Dr. Amit KalariaEmergency Medicine

What to expect when visiting the Emergency Department

3 min read
Going to the ER can be a scary and stressful situation. What appears to be chaos however is a streamlined and efficient process to triage and prioritize patients.
Typically the first contact will be with a nurse who will ask you what brought you in to the ER. While talking, the nurse will check your vital signs which include your temperature, blood pressure, heart rate, respiratory rate and blood oxygenation level.
Depending on what your complaint was or if your vital signs are abnormal, further tests will be done while still in triage like obtaining an EKG or checking your blood sugar.
If there is a room available, you will be brought back to be seen. This is where you'll meet your nurse and provider. If a room isn't available, you will be asked to wait in the waiting room.
Keep in mind that although the waiting room may look empty and you may be wondering why you were not brought back, there are a lot of factors to consider.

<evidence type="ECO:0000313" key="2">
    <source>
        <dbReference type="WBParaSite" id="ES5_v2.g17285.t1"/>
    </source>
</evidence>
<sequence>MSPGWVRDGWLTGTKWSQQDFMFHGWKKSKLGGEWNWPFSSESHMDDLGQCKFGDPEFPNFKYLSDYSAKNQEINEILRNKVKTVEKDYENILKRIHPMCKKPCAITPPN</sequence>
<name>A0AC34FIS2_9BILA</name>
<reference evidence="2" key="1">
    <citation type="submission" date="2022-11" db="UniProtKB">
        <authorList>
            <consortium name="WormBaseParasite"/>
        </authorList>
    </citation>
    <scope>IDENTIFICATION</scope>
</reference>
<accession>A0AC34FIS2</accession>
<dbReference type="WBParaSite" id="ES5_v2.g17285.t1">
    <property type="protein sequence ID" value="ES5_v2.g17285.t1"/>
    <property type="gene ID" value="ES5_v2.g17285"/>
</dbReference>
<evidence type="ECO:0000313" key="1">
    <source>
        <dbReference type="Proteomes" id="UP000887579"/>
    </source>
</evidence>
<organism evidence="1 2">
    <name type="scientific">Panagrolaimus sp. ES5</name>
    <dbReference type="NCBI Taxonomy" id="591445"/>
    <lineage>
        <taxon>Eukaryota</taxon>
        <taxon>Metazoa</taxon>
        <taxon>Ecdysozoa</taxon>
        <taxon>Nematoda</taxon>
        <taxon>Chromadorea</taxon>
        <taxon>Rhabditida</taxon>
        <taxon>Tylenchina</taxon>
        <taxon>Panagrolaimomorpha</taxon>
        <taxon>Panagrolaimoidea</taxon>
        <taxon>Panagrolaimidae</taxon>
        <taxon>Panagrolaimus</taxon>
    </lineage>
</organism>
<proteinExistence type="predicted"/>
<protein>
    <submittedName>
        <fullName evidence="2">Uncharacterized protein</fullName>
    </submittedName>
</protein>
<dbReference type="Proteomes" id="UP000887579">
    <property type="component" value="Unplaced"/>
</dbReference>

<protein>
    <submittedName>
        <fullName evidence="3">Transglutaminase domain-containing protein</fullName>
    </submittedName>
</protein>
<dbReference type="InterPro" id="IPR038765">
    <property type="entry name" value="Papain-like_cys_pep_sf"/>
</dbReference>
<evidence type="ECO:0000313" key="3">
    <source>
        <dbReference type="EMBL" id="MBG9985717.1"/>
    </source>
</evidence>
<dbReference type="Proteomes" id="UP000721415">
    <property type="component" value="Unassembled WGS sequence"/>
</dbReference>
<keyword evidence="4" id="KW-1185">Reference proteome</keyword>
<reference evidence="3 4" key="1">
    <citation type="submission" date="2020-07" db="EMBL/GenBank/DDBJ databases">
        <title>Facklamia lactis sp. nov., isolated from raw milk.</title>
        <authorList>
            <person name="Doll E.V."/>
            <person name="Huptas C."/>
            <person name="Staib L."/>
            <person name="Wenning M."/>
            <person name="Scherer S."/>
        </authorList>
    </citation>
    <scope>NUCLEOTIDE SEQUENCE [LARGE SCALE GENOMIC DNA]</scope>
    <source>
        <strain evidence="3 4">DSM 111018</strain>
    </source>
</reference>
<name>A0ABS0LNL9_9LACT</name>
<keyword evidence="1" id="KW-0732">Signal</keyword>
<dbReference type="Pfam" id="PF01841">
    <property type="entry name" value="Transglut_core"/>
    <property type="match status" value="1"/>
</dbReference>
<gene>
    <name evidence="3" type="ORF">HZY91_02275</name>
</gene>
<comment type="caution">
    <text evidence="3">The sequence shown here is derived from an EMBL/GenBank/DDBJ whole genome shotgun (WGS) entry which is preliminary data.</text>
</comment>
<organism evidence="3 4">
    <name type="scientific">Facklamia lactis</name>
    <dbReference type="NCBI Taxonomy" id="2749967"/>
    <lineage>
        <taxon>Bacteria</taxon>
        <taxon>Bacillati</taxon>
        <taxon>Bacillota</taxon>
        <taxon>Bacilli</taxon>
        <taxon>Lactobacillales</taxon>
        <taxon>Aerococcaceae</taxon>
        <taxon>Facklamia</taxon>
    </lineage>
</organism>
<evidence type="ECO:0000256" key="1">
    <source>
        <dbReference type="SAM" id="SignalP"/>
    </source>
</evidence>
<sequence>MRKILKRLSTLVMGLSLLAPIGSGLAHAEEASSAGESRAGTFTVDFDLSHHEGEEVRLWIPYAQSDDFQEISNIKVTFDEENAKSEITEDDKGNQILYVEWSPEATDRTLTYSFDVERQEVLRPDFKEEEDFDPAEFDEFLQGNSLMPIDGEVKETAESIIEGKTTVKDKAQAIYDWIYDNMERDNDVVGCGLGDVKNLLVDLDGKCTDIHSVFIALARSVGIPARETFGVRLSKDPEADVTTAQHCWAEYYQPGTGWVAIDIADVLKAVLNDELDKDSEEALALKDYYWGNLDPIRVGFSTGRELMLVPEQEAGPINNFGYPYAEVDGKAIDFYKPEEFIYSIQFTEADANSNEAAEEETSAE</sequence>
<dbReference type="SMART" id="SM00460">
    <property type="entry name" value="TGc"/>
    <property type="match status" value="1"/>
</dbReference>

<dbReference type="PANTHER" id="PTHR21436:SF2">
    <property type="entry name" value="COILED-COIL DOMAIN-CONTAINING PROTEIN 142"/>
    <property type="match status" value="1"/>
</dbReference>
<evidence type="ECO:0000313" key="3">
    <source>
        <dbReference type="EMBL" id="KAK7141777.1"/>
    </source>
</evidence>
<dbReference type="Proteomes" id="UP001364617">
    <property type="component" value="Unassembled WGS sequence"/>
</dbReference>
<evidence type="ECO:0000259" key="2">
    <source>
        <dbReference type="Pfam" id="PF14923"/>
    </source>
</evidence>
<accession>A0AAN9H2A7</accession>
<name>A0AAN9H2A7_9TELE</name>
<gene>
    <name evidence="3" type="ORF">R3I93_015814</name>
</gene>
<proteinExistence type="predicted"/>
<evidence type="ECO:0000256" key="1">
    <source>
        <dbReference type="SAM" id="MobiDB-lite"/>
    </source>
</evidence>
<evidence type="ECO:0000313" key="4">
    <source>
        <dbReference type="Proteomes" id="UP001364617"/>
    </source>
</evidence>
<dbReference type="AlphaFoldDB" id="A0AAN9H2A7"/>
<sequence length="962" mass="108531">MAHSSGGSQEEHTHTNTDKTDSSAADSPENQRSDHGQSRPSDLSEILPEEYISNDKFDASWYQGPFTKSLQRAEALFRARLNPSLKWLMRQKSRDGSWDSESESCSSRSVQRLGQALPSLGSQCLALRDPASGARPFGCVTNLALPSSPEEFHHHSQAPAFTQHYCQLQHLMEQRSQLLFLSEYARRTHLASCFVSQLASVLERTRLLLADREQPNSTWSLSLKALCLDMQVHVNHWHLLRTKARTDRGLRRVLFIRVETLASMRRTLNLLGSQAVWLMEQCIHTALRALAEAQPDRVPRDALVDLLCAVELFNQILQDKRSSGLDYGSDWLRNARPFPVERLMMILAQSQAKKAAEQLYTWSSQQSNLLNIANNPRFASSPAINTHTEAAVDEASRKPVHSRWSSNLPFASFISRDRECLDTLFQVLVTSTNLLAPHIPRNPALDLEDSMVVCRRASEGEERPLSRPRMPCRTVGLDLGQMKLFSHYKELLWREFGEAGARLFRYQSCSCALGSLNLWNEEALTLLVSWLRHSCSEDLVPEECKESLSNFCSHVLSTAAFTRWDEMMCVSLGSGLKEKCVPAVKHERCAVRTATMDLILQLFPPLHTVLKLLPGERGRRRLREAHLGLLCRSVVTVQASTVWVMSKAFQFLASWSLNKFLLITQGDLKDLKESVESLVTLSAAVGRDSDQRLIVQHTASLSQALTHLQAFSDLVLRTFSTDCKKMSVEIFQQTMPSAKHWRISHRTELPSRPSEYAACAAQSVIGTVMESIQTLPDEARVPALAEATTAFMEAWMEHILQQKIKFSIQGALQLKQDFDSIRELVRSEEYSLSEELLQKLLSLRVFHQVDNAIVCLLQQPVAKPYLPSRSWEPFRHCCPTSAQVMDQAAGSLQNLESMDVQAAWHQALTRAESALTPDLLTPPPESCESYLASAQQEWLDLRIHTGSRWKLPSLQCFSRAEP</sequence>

There may be patients coming in by ambulance that have already been assigned a room, or a critical patient taking up resources. It's also possible that there are empty rooms, but not one that is appropriate for your complaint.
If you have chest pain for example, you would need a room that has cardiac monitoring available. If the only room available is the dental room in the back corner of the ER, it would be safer to keep you in the waiting room where the triage nurse can watch over you while an appropriate bed opens up.
Once you've seen the provider, further tests will be ordered. This may include blood work and radiology tests.
Typically it takes just over an hour for lab results after they're drawn, and radiology studies also take an hour once they're completed to get results. Keep in mind, this can vary depending on how busy the ER is.
After the results are back, the provider will speak with you about the findings and the next steps whether it be admission, observation, or discharge. If being discharged, follow up information and appropriate prescriptions will be provided for you and often your primary care doctor will be notified.
Keep in mind that it's very important to follow up with your doctor after an ER visit. They will continue the care received in the ER and help you on your way to recovery!